Brown v. Lexington County

This case alleges that Lexington County operates a modern-day debtors’ prison pursuant to a Default Payment Policy and a Trial in Abstentia Policy. If they are present in court, indigent persons who are unable to pay court fines and fees in full at the time of sentencing are given a payment plan with steep monthly payments. Failure to make a payment results in a bench warrant unless the full amount owed is paid. Defendants are never asked about their ability to pay. Under the Trial in Abstentia policy, magistrate courts routinely ignore requests for continuances, try the case without the defendant present, impose a conviction and sentence the defendant to jail suspended on the payment of the fines and fees imposed. Without informing the defendant of the decision, the court issues a bench warrant ordering law enforcement to arrest and jail the individual unless the full amount owed is paid before booking. In addition, defendants are never informed of their right to counsel. The County issued 204 bench warrants, charging at least 183 people with nonpayment of fines and fees between February 1, 2017 and March 31, 2017.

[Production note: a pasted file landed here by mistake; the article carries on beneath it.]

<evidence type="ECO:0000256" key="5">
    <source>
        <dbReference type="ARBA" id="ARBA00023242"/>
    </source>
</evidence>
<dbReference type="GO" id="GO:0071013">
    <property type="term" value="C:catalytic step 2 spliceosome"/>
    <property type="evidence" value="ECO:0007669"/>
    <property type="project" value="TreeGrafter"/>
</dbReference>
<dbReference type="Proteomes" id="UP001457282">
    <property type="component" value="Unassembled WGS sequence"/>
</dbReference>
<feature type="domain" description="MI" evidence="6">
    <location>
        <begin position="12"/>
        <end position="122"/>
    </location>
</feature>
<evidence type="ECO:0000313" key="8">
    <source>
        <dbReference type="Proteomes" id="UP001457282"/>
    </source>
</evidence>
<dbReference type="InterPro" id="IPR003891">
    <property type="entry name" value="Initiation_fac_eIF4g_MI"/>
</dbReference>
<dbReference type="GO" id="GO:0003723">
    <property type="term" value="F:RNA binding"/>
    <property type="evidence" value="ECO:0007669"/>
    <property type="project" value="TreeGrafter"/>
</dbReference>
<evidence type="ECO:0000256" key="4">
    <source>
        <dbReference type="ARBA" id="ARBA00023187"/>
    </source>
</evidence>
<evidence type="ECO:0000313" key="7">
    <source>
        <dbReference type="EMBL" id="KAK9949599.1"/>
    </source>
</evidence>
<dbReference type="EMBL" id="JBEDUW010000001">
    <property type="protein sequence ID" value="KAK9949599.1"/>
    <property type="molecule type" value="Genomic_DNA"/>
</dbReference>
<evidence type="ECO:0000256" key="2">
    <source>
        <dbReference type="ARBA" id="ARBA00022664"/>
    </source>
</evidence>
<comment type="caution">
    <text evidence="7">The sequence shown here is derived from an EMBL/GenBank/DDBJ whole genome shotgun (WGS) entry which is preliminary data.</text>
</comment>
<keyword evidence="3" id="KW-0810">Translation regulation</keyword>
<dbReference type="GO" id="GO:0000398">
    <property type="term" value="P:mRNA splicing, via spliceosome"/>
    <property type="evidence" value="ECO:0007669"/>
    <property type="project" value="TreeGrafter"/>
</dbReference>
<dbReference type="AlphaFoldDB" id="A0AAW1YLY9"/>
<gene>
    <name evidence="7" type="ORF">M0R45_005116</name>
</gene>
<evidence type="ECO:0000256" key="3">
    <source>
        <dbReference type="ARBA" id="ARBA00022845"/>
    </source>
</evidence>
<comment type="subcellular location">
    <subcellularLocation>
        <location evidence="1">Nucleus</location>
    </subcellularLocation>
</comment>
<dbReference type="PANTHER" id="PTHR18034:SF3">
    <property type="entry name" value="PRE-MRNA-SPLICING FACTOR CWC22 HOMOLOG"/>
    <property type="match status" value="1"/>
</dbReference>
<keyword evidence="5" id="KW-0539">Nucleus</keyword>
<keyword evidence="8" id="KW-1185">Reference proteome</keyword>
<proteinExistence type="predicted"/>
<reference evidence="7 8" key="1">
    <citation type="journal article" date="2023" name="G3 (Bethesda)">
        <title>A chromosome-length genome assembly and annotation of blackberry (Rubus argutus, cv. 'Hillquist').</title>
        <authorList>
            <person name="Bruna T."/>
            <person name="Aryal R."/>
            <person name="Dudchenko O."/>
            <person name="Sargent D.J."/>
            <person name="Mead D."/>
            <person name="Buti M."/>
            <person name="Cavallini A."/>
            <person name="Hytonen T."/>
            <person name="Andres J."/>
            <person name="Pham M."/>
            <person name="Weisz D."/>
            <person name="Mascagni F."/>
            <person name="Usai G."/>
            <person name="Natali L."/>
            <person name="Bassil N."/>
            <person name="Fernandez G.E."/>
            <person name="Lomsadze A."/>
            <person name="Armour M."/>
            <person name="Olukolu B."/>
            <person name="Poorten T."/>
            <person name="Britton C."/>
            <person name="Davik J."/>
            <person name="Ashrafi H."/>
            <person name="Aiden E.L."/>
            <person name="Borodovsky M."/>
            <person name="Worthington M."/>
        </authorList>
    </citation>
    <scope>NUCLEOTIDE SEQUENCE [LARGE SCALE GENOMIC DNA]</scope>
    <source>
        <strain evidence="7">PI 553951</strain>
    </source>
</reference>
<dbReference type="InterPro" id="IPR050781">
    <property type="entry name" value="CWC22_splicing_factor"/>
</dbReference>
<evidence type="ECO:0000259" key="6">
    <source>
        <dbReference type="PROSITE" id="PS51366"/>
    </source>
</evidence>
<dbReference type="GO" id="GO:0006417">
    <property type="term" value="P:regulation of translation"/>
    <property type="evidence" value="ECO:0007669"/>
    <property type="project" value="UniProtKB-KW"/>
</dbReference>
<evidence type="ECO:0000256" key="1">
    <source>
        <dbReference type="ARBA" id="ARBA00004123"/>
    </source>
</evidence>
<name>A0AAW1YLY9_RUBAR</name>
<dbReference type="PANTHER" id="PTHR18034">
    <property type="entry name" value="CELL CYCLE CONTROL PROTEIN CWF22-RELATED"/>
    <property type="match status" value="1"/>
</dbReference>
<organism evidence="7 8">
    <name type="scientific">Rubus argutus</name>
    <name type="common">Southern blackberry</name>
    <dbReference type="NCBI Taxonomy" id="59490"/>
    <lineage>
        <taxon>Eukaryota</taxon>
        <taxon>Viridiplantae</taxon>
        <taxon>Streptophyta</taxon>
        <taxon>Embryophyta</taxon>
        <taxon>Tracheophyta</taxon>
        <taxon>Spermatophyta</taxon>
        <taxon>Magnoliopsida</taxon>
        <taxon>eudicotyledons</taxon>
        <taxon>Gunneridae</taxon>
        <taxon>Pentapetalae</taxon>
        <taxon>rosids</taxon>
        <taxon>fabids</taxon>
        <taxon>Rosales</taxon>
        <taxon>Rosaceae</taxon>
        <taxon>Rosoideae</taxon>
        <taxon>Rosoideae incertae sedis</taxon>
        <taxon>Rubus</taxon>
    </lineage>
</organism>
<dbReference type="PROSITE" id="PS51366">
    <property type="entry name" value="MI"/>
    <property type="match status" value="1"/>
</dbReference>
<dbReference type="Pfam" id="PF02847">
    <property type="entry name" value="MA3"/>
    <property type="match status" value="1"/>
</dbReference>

Defendants’ summary judgment motion and Plaintiff’s motion for class certification denied. Defendant’s motion for reconsideration was later denied. Defendants Reinhart, Adams and Koons filed a notice of appeal challenging the district court’s order denying summary judgement based on immunity. Plaintiffs’ filed a Second Amended Complaint and Second Amended Motion for Class Certification; the motion is pending.

You can find a detailed summary and case documents via the Civil Rights Litigation Clearinghouse. You can also read more about the plaintiffs: Amy Marie Palacios, Nora Ann Corder.

42 U.S.C. § 1983 (alleging due process, equal protection and 6th amendment violations)
3:17-cv-01426-MBS-SVH (D.S.C.)
June 2017; Amended Complaint - October 2017; Second Amended Complaint - April 2018
ACLU National, ACLU of South Carolina, Terrell Marshall Law Group PLLC